We’ve all had the experience where our mind arbitrarily takes a snapshot, a freeze-frame that reverberates with the particulars that shaped our state of being at that moment in our lives. These flashes capture a near-simultaneous amalgamation of thought, emotion, and vivid sensory experience, a kind of neural artifact of an ever-changing self. But what if it were possible to compile the experiential snapshots of an array of different people in a single book? This is the ambitious challenge that Simon Brousseau has set for himself in his experimental novel Synapses.
Each snapshot, laid out two to a page, is a single meandering sentence brimming with a level of detail I would describe as baroque minimalist. (Pablo Strauss’s translation does a commendable job of grappling with the linguistic density on display here.) Brousseau’s use of the second-person voice has the effect of projecting these flashes onto the reader, laying bare the messy complexity of consciousness, the dance between the rational and irrational mind, and the hypocrisies that are fundamental to the human condition.
Translated by Pablo Strauss
It would be fair to ask whether Synapses is even a novel to begin with. In many ways, it more closely resembles a collection of flash fiction, or, with its command of language, poetry. But each snapshot contains a seed of novelistic complexity, revealing our shared vulnerabilities through the relentless accumulation of shifting realities. The effect is a kind of gestalt of the human condition, where the whole manages to exceed the sum of its parts.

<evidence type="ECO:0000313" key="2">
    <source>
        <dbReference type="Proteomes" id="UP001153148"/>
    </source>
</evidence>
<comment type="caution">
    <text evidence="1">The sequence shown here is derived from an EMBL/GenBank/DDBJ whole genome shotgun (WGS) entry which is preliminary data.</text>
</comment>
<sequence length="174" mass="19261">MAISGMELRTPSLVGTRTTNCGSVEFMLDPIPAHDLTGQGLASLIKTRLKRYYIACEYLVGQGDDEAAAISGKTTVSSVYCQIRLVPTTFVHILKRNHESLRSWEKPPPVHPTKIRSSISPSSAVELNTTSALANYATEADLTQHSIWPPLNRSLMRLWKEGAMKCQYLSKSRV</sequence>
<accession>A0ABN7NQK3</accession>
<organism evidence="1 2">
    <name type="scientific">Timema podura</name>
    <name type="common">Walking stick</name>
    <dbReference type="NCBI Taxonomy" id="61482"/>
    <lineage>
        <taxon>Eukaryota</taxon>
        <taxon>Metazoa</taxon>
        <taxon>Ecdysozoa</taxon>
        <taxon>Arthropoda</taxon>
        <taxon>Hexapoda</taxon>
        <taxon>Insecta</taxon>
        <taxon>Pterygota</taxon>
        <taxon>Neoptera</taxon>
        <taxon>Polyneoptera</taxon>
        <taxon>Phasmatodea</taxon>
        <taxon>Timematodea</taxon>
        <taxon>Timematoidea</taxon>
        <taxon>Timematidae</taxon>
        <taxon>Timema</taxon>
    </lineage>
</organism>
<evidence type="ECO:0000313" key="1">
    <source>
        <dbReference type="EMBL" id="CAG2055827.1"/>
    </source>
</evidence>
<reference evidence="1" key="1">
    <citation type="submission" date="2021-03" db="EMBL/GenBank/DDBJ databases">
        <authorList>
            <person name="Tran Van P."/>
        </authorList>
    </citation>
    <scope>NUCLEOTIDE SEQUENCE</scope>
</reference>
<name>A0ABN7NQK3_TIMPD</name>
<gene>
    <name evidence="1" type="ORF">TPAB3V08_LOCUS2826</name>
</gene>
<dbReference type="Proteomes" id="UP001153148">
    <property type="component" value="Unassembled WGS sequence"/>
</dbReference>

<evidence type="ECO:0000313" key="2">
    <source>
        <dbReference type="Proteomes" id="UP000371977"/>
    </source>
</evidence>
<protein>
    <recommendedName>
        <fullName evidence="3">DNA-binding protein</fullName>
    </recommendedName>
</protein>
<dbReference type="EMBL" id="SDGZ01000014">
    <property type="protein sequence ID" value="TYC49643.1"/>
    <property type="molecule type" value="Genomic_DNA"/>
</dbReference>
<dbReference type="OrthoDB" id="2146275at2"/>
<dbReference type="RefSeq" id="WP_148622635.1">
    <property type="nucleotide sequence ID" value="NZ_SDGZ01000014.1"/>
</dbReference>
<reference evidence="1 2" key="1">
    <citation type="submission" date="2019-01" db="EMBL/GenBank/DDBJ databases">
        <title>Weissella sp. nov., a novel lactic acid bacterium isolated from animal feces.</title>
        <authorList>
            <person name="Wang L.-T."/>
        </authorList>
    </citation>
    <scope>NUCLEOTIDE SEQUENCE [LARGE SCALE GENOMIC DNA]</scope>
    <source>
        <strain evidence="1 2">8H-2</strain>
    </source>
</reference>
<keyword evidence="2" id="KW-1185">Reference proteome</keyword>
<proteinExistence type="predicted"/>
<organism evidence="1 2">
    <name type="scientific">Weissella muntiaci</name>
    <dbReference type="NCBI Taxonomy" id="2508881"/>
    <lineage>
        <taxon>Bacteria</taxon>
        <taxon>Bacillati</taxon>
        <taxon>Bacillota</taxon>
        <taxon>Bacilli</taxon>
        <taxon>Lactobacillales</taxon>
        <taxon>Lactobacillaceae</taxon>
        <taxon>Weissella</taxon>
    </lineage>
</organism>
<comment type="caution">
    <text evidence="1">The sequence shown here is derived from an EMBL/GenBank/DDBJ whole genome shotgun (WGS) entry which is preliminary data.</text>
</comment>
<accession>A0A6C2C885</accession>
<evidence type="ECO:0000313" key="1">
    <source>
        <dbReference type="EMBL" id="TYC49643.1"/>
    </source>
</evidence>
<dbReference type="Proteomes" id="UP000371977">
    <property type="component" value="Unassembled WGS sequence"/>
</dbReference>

A recent tweet I happened upon by @G_S_Bhogal reads: “A good shortcut to empathy is to remember that every single person is exactly what you would be if you were them,” and this in many ways encapsulates Brousseau’s modus operandi. By situating the reader in a multitude of perspectives, he pushes the limits of human empathy in ways that a traditional novel cannot.
And yet, while Brousseau explores many dimensions inherent to the deeply human experience of having a body, only one of these 225 pieces refers directly to race. In a project that aspires to represent a maximum variety of viewpoints, the lack of racial awareness feels like a lost opportunity. I imagine Brousseau was going for a kind of universalism of perspective – the situations described in the book could be experienced by a person of any background – but by overlooking race as a factor that influences a person’s worldview, he flattens out the diversity of potential subjectivities in his work.
I found myself reading Synapses in short bursts. The barrage of people’s innermost thoughts, cast onto you one after another, can make for a demanding reading experience. This isn’t a weakness of the work itself, but more a testament to its stylistic intensity. If “hell is other people,” then Brousseau has found a way to make that hell a fascinating place to visit. mRb